Dempsey, Joan. This Is How It Begins: A Novel. Berkeley, CA: She Writes Press, 2017. 399 p. Paperback $16.95. ISBN 978-1-63152-308-3.
This is a very complex novel, well done, but complicated and at times difficult to follow. It is really two very different novels meshed into one. One is the story of Holocaust survivors who eventually escape to Massachusetts and make new lives for themselves. One becomes, eventually, the attorney general of Massachusetts. His wife, already an artist during the Holocaust, had rescued her Jewish husband to be from the Warsaw Ghetto and gained a career as professor of art history. She also harbors a great work of art which she saved from the Nazis. Their son becomes a politician, a state senator and eventually the president of the Senate. He and his wife have a gay son, a school teacher, married to a lawyer. There is very little about their life together, but his firing because he is gay forms the background for the other novel, a fight against a mega-homophobic evangelical church which is trying to change the laws of Massachusetts to keep gay folks out of the schools.
In the middle of this, the elder couple, the Holocaust survivors, are invited to Poland to celebrate the discovery of some of the wife’s art from the Holocaust. One criticism of this section is that the abundance of Polish in the novel (names, places, phrases) is not always easy for the non-Polish reader to follow.
The novel ends with a hearing at the state capital for one of the proposed homophobic laws sponsored by that evangelical church, with lots of testimony. The climax is the testimony of the Holocaust survivor wife, though subsequent events are left unresolved. We just have to assume that civilization prevailed and that their gay grandson got his teaching job back. I hope so!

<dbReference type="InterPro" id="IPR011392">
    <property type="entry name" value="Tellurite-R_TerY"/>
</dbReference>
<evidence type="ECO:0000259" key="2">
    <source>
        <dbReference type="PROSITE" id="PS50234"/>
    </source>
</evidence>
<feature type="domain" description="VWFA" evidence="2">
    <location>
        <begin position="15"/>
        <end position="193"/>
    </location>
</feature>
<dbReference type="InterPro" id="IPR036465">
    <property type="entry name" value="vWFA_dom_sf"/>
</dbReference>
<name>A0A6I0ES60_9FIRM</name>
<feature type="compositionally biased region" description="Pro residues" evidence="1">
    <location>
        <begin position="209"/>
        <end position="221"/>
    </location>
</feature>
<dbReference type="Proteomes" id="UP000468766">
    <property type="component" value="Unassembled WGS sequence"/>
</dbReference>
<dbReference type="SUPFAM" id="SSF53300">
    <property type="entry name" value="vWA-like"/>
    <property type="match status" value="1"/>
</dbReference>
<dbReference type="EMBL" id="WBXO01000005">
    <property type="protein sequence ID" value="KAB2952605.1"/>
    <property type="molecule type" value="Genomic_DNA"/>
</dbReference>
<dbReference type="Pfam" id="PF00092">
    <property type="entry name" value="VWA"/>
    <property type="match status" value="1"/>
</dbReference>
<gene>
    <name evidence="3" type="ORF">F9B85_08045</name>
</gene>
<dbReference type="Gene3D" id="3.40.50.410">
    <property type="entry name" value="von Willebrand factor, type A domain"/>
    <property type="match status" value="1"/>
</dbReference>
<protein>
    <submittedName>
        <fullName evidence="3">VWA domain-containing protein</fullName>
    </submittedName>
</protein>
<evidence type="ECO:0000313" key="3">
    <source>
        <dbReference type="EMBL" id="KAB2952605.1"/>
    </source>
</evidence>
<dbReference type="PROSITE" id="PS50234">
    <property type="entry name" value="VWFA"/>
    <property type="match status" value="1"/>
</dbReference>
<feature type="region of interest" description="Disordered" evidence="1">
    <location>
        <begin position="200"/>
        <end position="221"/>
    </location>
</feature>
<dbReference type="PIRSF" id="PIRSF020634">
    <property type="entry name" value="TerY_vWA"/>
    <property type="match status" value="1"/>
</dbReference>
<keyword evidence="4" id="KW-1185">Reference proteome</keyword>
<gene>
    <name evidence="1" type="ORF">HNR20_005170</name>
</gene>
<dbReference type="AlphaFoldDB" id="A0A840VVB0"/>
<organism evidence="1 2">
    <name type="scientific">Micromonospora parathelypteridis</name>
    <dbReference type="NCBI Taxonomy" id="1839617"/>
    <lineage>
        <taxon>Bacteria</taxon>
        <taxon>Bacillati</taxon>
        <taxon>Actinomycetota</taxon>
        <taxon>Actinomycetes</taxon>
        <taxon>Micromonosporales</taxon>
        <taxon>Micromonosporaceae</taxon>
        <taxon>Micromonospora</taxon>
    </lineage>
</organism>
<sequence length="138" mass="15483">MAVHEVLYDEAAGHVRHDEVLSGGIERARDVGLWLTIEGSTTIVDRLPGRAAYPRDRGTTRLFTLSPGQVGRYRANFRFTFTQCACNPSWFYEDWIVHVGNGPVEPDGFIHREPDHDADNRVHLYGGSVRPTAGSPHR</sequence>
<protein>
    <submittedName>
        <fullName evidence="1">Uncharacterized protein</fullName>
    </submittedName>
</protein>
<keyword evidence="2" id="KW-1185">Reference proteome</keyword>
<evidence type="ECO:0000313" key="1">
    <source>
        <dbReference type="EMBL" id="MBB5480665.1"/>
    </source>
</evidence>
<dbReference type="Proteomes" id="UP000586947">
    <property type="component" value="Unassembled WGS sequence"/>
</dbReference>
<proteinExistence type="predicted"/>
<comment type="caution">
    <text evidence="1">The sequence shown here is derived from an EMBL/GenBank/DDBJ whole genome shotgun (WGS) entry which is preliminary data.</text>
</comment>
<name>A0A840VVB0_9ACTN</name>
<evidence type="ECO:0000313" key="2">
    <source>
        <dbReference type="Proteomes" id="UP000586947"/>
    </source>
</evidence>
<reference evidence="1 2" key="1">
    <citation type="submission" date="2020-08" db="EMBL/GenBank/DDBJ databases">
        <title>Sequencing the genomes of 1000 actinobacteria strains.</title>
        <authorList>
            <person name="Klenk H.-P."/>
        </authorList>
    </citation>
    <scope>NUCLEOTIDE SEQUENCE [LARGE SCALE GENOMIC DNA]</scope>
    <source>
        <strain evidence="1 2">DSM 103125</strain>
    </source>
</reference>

The author is a good writer despite all the complications of her ambitious novel. The main characters, including the Holocaust survivors, their son, the senate president and also the leaders of the homophobic evangelical church are all well and convincingly drawn. The gay son of the Senate president and his wife and his gay spouse are minor characters, although the firing of their son from his teaching post inspires a major part of the battle for civil justice in the novel. The dialogue is heavy though at times not easy to follow.
This is a worthy novel for folks who are interested in the politics of holding back homophobic bigots, and also for fans of art and its plight during the holocaust, in addition to its victims and survivors.
This is not a gay story per se, but rather an exceedingly complex mixture of efforts to prevent homophobic laws being passed and also a look back to the effects of the Holocaust, especially on the art world. Libraries and readers interested in any of these themes will wants to check out this worthy novel. The novel concludes with a reader’s guide with questions for discussion and “Books I Found Helpful” on art, on the Christian culture wars, on human nature, and on Warsaw during WWII.
James Doig Anderson, Professor Emeritus,
Rutgers University Department of Library & Information Science.